• Happening

    Happening

    ★★★★

    Diwan frames illegal abortion as a painful contradiction: physically horrific yet life-saving. The whispers floating through the film tell us that abortion conducted outside of a doctor’s office is wildly dangerous in more ways than one, yet we lean on the edge of our seats as we hope our young protagonist can find someone to perform one. There is no ideal situation in sight; all the options are bad because the good have been forbidden. There is some truly gruesome,…

  • Love, Simon

    Love, Simon

    ★★★★★

    Once again, Love, Simon is a fun, charming, unabashedly-sweet depiction of coming out. It lives in the area of young gay fantasy-fulfillment rather than grounded reality, but that's precisely why it always works so well for me. Rewatching this now no longer acts as a needed comfort on a bad day but instead is a warm reminder to appreciate the support that surrounds me. It's so nice to be loved.

  • Split Ends

    Split Ends

    ★★★★½

    It's often hard to decipher why we make the decisions we do. In moments of regret, we look back and wonder what we were thinking -- how we possibly could've let ourselves get to this point. In most of these situations, the reason is obvious: we just wanted to do something. It's not a satisfactory answer, but it's true nevertheless. When we're forced to bear witness to the difficult circumstances that worsen around us, we make whatever decisions we can…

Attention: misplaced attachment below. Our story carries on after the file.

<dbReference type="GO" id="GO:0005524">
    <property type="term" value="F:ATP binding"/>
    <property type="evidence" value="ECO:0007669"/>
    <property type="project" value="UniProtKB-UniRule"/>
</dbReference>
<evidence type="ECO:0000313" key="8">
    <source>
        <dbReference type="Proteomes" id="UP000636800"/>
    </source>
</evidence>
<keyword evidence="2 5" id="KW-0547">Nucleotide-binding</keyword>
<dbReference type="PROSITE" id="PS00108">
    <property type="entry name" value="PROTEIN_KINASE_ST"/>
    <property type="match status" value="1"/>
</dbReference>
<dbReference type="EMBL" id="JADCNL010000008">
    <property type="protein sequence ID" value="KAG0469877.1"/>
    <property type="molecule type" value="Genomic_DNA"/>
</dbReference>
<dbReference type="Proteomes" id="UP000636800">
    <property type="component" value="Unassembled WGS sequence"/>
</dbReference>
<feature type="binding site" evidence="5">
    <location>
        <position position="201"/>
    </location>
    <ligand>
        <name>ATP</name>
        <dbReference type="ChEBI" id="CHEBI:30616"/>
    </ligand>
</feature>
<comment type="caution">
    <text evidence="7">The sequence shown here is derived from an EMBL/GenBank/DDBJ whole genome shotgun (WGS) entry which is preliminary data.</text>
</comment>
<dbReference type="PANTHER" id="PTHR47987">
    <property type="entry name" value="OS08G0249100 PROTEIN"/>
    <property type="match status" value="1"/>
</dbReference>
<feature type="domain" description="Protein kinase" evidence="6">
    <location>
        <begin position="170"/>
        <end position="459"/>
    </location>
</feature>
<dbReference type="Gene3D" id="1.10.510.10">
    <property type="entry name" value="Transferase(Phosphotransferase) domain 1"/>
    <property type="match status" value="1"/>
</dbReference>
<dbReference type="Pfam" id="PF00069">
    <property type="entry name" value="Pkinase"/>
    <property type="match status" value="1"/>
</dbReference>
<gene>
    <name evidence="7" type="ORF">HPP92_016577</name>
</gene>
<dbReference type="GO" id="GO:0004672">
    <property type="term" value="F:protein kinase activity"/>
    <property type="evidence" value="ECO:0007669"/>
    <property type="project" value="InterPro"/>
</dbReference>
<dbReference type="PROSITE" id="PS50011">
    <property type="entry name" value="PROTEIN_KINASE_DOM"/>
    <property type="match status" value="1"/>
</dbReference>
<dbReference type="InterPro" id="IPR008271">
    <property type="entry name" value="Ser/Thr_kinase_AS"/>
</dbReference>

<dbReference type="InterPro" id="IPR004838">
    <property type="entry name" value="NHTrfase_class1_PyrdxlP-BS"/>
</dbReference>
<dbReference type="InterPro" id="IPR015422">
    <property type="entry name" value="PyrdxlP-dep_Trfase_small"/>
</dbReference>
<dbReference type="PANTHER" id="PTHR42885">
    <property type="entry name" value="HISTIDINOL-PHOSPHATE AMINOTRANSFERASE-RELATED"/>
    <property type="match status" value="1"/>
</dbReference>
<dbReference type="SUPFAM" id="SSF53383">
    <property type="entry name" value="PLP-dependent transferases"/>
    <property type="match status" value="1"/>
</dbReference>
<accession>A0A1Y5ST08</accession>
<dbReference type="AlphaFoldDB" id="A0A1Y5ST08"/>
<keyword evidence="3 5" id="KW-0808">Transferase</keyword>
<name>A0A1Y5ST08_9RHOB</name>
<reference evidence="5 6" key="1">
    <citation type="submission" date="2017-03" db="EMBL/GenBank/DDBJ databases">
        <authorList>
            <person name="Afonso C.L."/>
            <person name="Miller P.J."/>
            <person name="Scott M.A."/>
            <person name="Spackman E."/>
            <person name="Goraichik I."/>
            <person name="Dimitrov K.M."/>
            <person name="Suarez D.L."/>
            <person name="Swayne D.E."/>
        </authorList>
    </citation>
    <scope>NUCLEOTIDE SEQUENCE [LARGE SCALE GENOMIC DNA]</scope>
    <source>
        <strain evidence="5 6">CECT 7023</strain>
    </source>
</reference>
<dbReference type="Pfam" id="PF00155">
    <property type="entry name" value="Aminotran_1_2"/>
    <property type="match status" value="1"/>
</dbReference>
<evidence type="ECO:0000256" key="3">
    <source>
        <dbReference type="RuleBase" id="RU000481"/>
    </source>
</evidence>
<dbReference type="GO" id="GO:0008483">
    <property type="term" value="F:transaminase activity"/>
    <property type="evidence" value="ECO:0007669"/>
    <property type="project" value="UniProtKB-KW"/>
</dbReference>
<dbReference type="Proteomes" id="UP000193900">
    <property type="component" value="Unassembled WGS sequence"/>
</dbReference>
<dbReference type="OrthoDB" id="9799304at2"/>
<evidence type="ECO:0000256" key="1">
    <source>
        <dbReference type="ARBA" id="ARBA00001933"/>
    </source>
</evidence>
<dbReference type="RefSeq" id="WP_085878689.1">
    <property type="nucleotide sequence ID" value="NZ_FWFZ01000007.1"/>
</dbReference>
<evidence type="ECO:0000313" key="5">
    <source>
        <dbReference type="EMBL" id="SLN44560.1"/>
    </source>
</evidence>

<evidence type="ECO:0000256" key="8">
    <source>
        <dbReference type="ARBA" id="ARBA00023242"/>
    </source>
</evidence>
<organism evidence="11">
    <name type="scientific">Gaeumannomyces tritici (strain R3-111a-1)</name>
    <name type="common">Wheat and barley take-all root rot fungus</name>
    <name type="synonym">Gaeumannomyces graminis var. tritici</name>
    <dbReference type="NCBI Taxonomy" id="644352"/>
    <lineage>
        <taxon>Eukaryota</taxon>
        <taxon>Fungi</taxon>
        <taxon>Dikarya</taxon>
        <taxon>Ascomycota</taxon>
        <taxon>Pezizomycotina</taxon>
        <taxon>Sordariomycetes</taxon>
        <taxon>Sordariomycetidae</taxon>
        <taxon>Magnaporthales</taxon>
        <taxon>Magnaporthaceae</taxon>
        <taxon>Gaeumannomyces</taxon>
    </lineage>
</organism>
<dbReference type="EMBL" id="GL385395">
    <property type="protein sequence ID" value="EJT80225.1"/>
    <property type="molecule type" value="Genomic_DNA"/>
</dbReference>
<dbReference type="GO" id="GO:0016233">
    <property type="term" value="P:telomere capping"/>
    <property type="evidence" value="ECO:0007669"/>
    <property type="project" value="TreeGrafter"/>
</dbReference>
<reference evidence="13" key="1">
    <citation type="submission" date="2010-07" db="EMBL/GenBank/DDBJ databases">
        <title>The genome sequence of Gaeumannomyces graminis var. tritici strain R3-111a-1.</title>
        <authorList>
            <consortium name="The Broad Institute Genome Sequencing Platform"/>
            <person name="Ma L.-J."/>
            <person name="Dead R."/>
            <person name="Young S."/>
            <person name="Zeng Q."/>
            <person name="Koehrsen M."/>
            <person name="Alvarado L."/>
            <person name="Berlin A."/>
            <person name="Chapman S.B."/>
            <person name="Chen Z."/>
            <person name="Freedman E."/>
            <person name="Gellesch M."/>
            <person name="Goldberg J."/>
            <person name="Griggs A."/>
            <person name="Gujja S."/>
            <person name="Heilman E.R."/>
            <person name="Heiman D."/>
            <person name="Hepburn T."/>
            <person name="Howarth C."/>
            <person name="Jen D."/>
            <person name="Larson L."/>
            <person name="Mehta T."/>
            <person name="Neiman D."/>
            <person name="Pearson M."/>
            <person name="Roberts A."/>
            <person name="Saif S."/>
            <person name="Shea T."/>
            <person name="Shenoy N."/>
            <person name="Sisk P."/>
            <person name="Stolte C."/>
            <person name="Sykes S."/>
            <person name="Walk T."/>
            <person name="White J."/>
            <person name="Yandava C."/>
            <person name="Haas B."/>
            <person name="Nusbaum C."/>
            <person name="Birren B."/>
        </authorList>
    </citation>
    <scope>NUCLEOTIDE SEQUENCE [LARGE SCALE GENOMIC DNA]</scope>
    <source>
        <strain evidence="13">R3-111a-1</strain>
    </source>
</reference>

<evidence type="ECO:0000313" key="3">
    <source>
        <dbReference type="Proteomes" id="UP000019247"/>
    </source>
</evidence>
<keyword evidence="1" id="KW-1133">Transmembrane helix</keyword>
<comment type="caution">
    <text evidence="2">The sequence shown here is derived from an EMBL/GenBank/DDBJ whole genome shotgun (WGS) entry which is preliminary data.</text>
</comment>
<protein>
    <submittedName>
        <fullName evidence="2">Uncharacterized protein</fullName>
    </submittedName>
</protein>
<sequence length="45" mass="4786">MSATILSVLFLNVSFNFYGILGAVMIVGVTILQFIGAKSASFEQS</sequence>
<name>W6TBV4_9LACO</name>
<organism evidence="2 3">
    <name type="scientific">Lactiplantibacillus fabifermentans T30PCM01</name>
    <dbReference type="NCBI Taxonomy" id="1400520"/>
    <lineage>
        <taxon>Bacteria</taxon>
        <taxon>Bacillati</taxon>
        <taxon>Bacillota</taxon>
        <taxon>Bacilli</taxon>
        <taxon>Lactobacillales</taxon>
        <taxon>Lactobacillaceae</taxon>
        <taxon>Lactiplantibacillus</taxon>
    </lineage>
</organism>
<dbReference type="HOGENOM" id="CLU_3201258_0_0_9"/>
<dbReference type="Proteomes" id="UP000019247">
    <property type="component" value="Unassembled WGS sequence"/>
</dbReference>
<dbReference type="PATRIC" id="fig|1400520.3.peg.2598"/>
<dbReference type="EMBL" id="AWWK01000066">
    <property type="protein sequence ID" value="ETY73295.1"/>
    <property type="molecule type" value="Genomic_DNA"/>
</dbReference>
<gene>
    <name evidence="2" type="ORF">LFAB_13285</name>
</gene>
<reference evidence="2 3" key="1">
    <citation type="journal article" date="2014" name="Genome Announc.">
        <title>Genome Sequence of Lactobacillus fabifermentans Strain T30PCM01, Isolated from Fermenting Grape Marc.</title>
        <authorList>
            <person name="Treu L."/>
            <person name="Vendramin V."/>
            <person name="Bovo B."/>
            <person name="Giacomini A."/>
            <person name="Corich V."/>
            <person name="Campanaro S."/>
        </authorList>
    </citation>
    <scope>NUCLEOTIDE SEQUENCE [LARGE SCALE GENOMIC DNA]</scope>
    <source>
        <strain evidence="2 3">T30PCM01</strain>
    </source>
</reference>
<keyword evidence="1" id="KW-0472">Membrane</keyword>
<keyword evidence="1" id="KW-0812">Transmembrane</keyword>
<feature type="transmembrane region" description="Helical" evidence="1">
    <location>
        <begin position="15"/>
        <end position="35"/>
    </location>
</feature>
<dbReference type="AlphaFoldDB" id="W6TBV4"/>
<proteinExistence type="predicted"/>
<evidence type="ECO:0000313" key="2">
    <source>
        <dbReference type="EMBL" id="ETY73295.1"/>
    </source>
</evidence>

• The Bad Guys

    The Bad Guys

    ★★★

    Stories told to us about who we are can shape our identities more than our own behavior. At an extreme, the carceral system labels people as criminals for the rest of their lives, warping how others view them as they move through the world in addition to how they view themselves. A similar consequence is present within more foundational settings, as misbehaving children are labeled “problems” and treated as burdens because of it. Even if the behavior is indeed inappropriate…

  • Paris, 13th District

    Paris, 13th District

    ★★½

    The attempt at a sprawling, patchwork narrative results in a lack of focus. After an intriguing first act, the film nearly resets entirely by abandoning its previous perspectives. The characters are still present, but they’re demoted to supporting players in favor of a character without anywhere near as compelling of a personal life. Merlant performs well, but the character’s backstory is far more silly than somber, and the way her life progresses lacks the feeling of truth the first act…

  • Nitram

    Nitram

    ★★★★

    Violent tendencies can exist in a vacuum, but the greater harm lays in the conditions that allow those tendencies to flourish. A child may want to blow dirt up with fireworks, but who gives the child access to those explosives? Who lets the young man stay on medication that fails to help him? Who sells a gun to an unlicensed, angry customer? The answer to all of these questions speaks to a sense of complacency and shifted responsibility; people would…

  • Gagarine

    Gagarine

    ★★★★